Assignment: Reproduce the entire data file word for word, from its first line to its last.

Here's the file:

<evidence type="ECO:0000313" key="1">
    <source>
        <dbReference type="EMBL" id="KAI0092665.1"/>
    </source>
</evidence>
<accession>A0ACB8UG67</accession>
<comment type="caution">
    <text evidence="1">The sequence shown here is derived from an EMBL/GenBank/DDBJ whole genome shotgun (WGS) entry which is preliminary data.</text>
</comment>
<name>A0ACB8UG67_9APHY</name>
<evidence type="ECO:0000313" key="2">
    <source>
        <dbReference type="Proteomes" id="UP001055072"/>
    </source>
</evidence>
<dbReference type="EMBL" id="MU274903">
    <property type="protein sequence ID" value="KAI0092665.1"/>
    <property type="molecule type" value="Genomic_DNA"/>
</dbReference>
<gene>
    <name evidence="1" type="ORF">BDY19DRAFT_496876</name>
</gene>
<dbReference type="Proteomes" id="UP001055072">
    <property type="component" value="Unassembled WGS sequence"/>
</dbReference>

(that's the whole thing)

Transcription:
<evidence type="ECO:0000313" key="1">
    <source>
        <dbReference type="EMBL" id="KAI0092665.1"/>
    </source>
</evidence>
<accession>A0ACB8UG67</accession>
<comment type="caution">
    <text evidence="1">The sequence shown here is derived from an EMBL/GenBank/DDBJ whole genome shotgun (WGS) entry which is preliminary data.</text>
</comment>
<name>A0ACB8UG67_9APHY</name>
<evidence type="ECO:0000313" key="2">
    <source>
        <dbReference type="Proteomes" id="UP001055072"/>
    </source>
</evidence>
<dbReference type="EMBL" id="MU274903">
    <property type="protein sequence ID" value="KAI0092665.1"/>
    <property type="molecule type" value="Genomic_DNA"/>
</dbReference>
<gene>
    <name evidence="1" type="ORF">BDY19DRAFT_496876</name>
</gene>
<dbReference type="Proteomes" id="UP001055072">
    <property type="component" value="Unassembled WGS sequence"/>
</dbReference>